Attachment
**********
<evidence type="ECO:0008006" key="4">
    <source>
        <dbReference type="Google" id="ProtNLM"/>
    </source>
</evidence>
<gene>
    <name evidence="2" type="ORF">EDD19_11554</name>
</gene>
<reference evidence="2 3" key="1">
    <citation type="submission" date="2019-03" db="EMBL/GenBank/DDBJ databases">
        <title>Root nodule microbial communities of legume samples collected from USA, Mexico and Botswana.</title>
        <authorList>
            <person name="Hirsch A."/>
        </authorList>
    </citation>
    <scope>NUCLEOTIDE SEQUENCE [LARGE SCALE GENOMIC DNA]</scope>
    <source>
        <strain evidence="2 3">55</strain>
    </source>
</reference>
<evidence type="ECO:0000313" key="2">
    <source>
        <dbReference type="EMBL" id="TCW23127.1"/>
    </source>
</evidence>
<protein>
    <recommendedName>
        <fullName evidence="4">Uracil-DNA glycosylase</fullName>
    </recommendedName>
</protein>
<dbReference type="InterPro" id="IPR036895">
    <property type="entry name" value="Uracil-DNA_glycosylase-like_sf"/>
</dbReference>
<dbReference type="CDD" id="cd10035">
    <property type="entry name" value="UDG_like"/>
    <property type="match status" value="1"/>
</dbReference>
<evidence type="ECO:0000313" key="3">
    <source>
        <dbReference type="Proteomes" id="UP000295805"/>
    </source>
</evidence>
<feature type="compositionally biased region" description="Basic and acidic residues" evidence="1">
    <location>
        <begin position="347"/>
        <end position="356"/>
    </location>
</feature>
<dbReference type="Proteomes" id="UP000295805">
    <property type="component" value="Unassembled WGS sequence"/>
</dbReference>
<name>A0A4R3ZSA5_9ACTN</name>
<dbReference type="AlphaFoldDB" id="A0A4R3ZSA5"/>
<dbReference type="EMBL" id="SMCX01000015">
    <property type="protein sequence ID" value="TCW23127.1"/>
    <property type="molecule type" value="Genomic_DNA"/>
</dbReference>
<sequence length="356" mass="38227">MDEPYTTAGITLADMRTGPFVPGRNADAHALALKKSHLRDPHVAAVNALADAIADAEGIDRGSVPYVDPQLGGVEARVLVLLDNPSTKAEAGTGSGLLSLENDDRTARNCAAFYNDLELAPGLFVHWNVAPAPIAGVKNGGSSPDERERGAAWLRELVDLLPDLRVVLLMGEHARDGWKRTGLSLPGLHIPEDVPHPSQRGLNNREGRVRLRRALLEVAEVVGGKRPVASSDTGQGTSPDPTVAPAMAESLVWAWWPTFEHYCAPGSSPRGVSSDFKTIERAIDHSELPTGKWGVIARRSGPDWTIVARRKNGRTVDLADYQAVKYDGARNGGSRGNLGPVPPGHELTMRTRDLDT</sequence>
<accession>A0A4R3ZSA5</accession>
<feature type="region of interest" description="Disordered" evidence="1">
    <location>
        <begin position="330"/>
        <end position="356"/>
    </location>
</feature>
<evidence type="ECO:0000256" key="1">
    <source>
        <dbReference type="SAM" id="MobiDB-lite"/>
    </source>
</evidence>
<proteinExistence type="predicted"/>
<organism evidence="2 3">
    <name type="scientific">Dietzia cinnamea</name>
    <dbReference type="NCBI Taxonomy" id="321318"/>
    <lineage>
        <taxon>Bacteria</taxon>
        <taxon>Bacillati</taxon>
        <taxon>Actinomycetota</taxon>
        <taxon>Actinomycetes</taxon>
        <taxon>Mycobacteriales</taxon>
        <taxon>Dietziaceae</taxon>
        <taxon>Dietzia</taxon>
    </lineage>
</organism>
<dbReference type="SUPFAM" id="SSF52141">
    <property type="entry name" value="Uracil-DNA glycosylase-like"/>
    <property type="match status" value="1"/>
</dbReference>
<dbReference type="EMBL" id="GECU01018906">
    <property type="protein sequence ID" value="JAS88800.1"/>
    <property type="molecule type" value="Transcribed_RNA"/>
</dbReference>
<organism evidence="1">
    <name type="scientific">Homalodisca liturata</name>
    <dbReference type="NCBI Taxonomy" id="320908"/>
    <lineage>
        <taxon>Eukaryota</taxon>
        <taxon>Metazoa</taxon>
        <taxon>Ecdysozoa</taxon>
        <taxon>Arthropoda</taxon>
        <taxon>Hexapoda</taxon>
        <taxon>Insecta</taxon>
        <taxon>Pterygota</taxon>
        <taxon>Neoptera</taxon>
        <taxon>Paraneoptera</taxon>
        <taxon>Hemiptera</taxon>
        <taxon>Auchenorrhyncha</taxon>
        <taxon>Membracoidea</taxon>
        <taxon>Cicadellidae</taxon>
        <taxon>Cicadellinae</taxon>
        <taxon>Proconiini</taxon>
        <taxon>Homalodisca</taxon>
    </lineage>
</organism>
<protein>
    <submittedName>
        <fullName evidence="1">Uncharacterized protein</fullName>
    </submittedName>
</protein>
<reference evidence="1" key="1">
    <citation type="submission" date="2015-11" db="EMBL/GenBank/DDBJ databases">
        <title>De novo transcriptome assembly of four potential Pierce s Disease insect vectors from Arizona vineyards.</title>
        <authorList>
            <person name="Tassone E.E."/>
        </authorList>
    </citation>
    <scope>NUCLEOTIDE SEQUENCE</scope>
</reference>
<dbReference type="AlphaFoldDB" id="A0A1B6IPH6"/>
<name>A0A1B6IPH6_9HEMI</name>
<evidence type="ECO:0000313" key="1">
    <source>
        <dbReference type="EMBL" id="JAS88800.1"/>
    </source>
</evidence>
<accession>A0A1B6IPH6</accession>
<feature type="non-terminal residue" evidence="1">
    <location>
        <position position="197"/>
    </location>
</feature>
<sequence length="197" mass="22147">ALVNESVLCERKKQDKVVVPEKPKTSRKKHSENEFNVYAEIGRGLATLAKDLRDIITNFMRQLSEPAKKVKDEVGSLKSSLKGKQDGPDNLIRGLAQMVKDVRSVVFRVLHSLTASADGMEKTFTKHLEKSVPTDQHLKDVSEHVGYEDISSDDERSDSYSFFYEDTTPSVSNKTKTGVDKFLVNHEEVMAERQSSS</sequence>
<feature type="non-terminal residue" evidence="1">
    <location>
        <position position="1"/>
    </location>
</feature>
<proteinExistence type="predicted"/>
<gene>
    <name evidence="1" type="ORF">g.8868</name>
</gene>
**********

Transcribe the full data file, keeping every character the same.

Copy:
<evidence type="ECO:0008006" key="4">
    <source>
        <dbReference type="Google" id="ProtNLM"/>
    </source>
</evidence>
<gene>
    <name evidence="2" type="ORF">EDD19_11554</name>
</gene>
<reference evidence="2 3" key="1">
    <citation type="submission" date="2019-03" db="EMBL/GenBank/DDBJ databases">
        <title>Root nodule microbial communities of legume samples collected from USA, Mexico and Botswana.</title>
        <authorList>
            <person name="Hirsch A."/>
        </authorList>
    </citation>
    <scope>NUCLEOTIDE SEQUENCE [LARGE SCALE GENOMIC DNA]</scope>
    <source>
        <strain evidence="2 3">55</strain>
    </source>
</reference>
<evidence type="ECO:0000313" key="2">
    <source>
        <dbReference type="EMBL" id="TCW23127.1"/>
    </source>
</evidence>
<protein>
    <recommendedName>
        <fullName evidence="4">Uracil-DNA glycosylase</fullName>
    </recommendedName>
</protein>
<dbReference type="InterPro" id="IPR036895">
    <property type="entry name" value="Uracil-DNA_glycosylase-like_sf"/>
</dbReference>
<dbReference type="CDD" id="cd10035">
    <property type="entry name" value="UDG_like"/>
    <property type="match status" value="1"/>
</dbReference>
<evidence type="ECO:0000313" key="3">
    <source>
        <dbReference type="Proteomes" id="UP000295805"/>
    </source>
</evidence>
<feature type="compositionally biased region" description="Basic and acidic residues" evidence="1">
    <location>
        <begin position="347"/>
        <end position="356"/>
    </location>
</feature>
<dbReference type="Proteomes" id="UP000295805">
    <property type="component" value="Unassembled WGS sequence"/>
</dbReference>
<name>A0A4R3ZSA5_9ACTN</name>
<dbReference type="AlphaFoldDB" id="A0A4R3ZSA5"/>
<dbReference type="EMBL" id="SMCX01000015">
    <property type="protein sequence ID" value="TCW23127.1"/>
    <property type="molecule type" value="Genomic_DNA"/>
</dbReference>
<sequence length="356" mass="38227">MDEPYTTAGITLADMRTGPFVPGRNADAHALALKKSHLRDPHVAAVNALADAIADAEGIDRGSVPYVDPQLGGVEARVLVLLDNPSTKAEAGTGSGLLSLENDDRTARNCAAFYNDLELAPGLFVHWNVAPAPIAGVKNGGSSPDERERGAAWLRELVDLLPDLRVVLLMGEHARDGWKRTGLSLPGLHIPEDVPHPSQRGLNNREGRVRLRRALLEVAEVVGGKRPVASSDTGQGTSPDPTVAPAMAESLVWAWWPTFEHYCAPGSSPRGVSSDFKTIERAIDHSELPTGKWGVIARRSGPDWTIVARRKNGRTVDLADYQAVKYDGARNGGSRGNLGPVPPGHELTMRTRDLDT</sequence>
<accession>A0A4R3ZSA5</accession>
<feature type="region of interest" description="Disordered" evidence="1">
    <location>
        <begin position="330"/>
        <end position="356"/>
    </location>
</feature>
<evidence type="ECO:0000256" key="1">
    <source>
        <dbReference type="SAM" id="MobiDB-lite"/>
    </source>
</evidence>
<proteinExistence type="predicted"/>
<organism evidence="2 3">
    <name type="scientific">Dietzia cinnamea</name>
    <dbReference type="NCBI Taxonomy" id="321318"/>
    <lineage>
        <taxon>Bacteria</taxon>
        <taxon>Bacillati</taxon>
        <taxon>Actinomycetota</taxon>
        <taxon>Actinomycetes</taxon>
        <taxon>Mycobacteriales</taxon>
        <taxon>Dietziaceae</taxon>
        <taxon>Dietzia</taxon>
    </lineage>
</organism>
<dbReference type="SUPFAM" id="SSF52141">
    <property type="entry name" value="Uracil-DNA glycosylase-like"/>
    <property type="match status" value="1"/>
</dbReference>
<dbReference type="EMBL" id="GECU01018906">
    <property type="protein sequence ID" value="JAS88800.1"/>
    <property type="molecule type" value="Transcribed_RNA"/>
</dbReference>
<organism evidence="1">
    <name type="scientific">Homalodisca liturata</name>
    <dbReference type="NCBI Taxonomy" id="320908"/>
    <lineage>
        <taxon>Eukaryota</taxon>
        <taxon>Metazoa</taxon>
        <taxon>Ecdysozoa</taxon>
        <taxon>Arthropoda</taxon>
        <taxon>Hexapoda</taxon>
        <taxon>Insecta</taxon>
        <taxon>Pterygota</taxon>
        <taxon>Neoptera</taxon>
        <taxon>Paraneoptera</taxon>
        <taxon>Hemiptera</taxon>
        <taxon>Auchenorrhyncha</taxon>
        <taxon>Membracoidea</taxon>
        <taxon>Cicadellidae</taxon>
        <taxon>Cicadellinae</taxon>
        <taxon>Proconiini</taxon>
        <taxon>Homalodisca</taxon>
    </lineage>
</organism>
<protein>
    <submittedName>
        <fullName evidence="1">Uncharacterized protein</fullName>
    </submittedName>
</protein>
<reference evidence="1" key="1">
    <citation type="submission" date="2015-11" db="EMBL/GenBank/DDBJ databases">
        <title>De novo transcriptome assembly of four potential Pierce s Disease insect vectors from Arizona vineyards.</title>
        <authorList>
            <person name="Tassone E.E."/>
        </authorList>
    </citation>
    <scope>NUCLEOTIDE SEQUENCE</scope>
</reference>
<dbReference type="AlphaFoldDB" id="A0A1B6IPH6"/>
<name>A0A1B6IPH6_9HEMI</name>
<evidence type="ECO:0000313" key="1">
    <source>
        <dbReference type="EMBL" id="JAS88800.1"/>
    </source>
</evidence>
<accession>A0A1B6IPH6</accession>
<feature type="non-terminal residue" evidence="1">
    <location>
        <position position="197"/>
    </location>
</feature>
<sequence length="197" mass="22147">ALVNESVLCERKKQDKVVVPEKPKTSRKKHSENEFNVYAEIGRGLATLAKDLRDIITNFMRQLSEPAKKVKDEVGSLKSSLKGKQDGPDNLIRGLAQMVKDVRSVVFRVLHSLTASADGMEKTFTKHLEKSVPTDQHLKDVSEHVGYEDISSDDERSDSYSFFYEDTTPSVSNKTKTGVDKFLVNHEEVMAERQSSS</sequence>
<feature type="non-terminal residue" evidence="1">
    <location>
        <position position="1"/>
    </location>
</feature>
<proteinExistence type="predicted"/>
<gene>
    <name evidence="1" type="ORF">g.8868</name>
</gene>